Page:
“Wait a minute,” Elara interrupted me with a curious gleam in her eyes. “So, you mentioned the wealth of Afghanistan. Are all those trillions worth of minerals, gold, diamonds, and expensive stones still in Afghanistan?

“Yes, primarily, they are still buried in Afghanistan,” I responded. “With almost 60 years of war among different groups, almost no company could enter and extract those minerals from the country. Safety is paramount in business and international cooperation, and ongoing conflicts pose a significant challenge.”

“True,” said Elara, nodding. “True. Sorry for the interruption; please continue with your story.”

“It’s okay,” I said. “Later on, I will provide more details about this topic’’.

‘’But firstly, let’s look into my childhood and share more information about me”, I said. ”Where was I? Oh yeah, now I remember. I was still very young, turned 3 years old when the government announced that every male above 18 in Afghanistan had to join the military due to the ongoing war. Failure to comply meant facing imprisonment or even death.

The political climate became very turbulent, and many teachers and professors from universities around the country were murdered for publicly opposing the wars and showing resilience in the face of oppressive regimes.

My father, a well-respected professor and renowned writer, found himself compelled to leave Afghanistan amidst these tumultuous times. After nearly all of his colleagues and dear friends were picked up with trucks and killed in internal strife, he refused to join any military group or bow to political agendas. Apart from that, there were also rumors that my father was in serious danger because he was one of the principal speakers at that turbulent time, promoting revolution and peace. Faced with these circumstances, my father had no other option but to leave the country temporarily until it would return to normalcy. The once-bright and intellectually engaging academic atmosphere at universities was now overshadowed by oppression and violence.

My mother and my two young brothers returned to Herat to live with my family members. In my case, my father made the difficult decision that I could travel with my uncle, Sulaiman. Sulaiman, a successful entrepreneur, recognized the increasingly challenging circumstances for girls’ education in Afghanistan. With schools closing, educational opportunities diminishing, and the uncertain future that awaited girls in the country, leaving became a compelling option.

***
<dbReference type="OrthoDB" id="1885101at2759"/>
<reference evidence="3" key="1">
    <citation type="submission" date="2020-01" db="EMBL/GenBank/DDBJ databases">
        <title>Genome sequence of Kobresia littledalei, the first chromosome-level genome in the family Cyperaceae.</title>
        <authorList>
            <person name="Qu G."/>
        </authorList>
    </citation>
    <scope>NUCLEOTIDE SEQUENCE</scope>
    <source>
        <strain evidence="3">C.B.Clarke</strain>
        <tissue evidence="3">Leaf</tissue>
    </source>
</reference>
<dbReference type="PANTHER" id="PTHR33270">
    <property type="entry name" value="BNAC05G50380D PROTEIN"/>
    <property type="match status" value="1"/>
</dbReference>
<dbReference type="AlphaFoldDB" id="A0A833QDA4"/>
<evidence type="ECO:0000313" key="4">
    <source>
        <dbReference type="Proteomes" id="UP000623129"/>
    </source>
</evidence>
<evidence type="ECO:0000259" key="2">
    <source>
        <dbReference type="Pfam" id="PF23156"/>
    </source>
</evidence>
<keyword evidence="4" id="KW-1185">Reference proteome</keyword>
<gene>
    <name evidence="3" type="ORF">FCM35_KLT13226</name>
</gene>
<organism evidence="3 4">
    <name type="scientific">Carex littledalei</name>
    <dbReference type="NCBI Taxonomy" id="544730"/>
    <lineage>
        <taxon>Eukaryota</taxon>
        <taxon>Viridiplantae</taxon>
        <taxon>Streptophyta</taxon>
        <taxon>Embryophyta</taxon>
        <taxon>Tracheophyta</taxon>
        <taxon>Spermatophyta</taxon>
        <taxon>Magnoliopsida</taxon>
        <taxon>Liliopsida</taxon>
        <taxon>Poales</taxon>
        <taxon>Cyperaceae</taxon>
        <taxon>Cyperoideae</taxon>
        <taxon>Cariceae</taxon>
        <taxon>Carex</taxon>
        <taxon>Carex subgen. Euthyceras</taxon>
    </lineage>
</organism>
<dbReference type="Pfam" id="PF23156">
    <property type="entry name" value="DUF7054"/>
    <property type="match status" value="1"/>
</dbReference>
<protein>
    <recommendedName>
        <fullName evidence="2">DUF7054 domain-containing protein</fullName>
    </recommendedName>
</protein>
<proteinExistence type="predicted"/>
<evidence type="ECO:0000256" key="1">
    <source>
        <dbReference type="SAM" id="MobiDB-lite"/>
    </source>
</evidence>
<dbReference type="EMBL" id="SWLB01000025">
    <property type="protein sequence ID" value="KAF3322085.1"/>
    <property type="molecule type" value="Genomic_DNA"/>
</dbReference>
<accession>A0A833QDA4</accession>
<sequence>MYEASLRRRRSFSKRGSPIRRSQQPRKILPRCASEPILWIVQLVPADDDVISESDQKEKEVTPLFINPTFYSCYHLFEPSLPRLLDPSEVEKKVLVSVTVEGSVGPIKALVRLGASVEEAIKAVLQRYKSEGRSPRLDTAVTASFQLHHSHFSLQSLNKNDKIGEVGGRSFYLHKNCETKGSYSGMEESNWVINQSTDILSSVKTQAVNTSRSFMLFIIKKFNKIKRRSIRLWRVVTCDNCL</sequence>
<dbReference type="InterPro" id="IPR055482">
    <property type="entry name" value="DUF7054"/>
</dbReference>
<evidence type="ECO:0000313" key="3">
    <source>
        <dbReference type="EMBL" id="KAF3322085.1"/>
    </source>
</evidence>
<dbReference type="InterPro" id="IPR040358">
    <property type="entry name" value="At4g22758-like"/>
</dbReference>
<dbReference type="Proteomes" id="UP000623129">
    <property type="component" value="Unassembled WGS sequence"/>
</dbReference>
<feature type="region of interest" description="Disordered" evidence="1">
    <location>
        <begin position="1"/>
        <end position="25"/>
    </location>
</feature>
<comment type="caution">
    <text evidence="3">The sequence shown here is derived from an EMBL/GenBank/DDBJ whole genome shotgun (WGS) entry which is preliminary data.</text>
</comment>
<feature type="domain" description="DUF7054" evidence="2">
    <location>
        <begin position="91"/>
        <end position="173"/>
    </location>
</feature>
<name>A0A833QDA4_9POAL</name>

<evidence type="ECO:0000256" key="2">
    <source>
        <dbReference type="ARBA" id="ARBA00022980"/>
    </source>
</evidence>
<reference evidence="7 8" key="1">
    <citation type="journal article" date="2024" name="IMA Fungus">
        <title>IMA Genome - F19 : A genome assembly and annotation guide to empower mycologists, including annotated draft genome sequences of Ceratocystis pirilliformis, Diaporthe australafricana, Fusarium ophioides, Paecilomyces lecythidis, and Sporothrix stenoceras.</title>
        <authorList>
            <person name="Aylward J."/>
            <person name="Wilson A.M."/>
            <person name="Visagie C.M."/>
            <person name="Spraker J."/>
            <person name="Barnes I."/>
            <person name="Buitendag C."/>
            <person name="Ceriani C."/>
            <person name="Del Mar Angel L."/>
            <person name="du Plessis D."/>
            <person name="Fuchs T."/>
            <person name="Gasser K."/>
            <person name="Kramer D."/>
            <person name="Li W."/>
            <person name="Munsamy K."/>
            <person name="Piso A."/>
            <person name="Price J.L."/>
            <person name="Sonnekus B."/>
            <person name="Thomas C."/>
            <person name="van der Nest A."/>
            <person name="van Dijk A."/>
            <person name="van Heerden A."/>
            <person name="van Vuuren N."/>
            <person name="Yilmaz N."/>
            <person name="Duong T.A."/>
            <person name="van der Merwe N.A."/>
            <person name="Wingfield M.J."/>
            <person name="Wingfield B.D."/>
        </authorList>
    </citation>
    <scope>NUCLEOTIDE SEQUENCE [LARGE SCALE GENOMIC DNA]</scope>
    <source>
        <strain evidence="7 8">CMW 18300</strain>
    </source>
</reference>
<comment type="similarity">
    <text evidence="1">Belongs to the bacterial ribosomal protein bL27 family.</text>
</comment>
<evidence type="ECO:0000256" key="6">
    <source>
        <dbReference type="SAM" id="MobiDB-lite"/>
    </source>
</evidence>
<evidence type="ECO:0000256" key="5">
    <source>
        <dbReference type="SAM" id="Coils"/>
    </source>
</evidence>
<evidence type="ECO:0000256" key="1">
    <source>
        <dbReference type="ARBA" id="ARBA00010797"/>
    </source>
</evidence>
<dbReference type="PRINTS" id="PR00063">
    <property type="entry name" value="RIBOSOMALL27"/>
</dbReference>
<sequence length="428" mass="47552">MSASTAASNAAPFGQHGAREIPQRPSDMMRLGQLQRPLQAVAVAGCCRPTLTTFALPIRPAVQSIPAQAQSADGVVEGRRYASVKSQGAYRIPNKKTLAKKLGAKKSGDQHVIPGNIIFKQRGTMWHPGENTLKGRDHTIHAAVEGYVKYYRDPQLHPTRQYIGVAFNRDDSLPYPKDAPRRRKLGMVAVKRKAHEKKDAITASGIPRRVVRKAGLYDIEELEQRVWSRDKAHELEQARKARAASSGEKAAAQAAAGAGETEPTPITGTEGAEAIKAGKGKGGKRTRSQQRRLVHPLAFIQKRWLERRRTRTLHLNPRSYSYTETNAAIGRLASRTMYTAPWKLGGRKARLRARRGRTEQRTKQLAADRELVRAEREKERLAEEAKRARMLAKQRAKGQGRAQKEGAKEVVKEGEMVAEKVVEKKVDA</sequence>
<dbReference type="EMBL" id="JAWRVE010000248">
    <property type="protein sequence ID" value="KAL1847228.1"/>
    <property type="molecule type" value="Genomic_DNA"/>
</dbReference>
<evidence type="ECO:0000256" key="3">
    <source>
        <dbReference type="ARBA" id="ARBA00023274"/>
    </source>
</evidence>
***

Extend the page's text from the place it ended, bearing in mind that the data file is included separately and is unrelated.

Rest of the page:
Sulaiman, a man of considerable means, became my second guardian, providing me with an opportunity for a different life. As the war unfolded and the socio-political landscape in Afghanistan continued to deteriorate, the decision to leave, especially for a baby girl like me, carried a weight of necessity and hope for a better future. It was a difficult departure, leaving behind not just a home but a country engulfed in turmoil and uncertainty.

Sulaiman’s life’s course is intertwined with my father’s, growing up in the same home after my grandma adopted him when he lost his family. When Sulaiman turned eighteen, he made a life-changing decision to apply for a Russian scholarship, subsequently boarding a plane to Russia to study there. This choice allowed him to meet and interact with highly successful businesspeople, ultimately paving the way for an impressive career path at a remarkably young age.

As Sulaiman ventured into the world, he not only built an extensive network but also established colossal businesses, laying the foundation for numerous offices worldwide. His entrepreneurial spirit and global reach reflected a commitment to success and a testament to the opportunities that arose from his earlier decisions. This phase of Sulaiman’s life set the stage for the incredible experiences and ventures that lay ahead, shaping not only his destiny but also the course of my own journey with him. Taking me under his wing meant that I would accompany Sulaiman on his travels to various places across the globe. His wife, Elena, a 22-year-old woman unable to conceive, shared in Sulaiman’s desire to provide me with a better future. Their decision to temporally adopt me was not only rooted in their inability to have biological children, but also in the deep bond shared between Sulaiman and my father, who loved each other more than brothers.

This life-changing decision marked the beginning of a new chapter in my life, filled with experiences and opportunities that surpassed borders. The global landscape became my classroom, and Sulaiman and Elena, in their roles as guardians, became the architects of a future that promised stability and prosperity. The journey ahead was uncertain, but the love and support I received from my adoptive family became the foundation upon which I would build my life”.

Click here for chapter 5.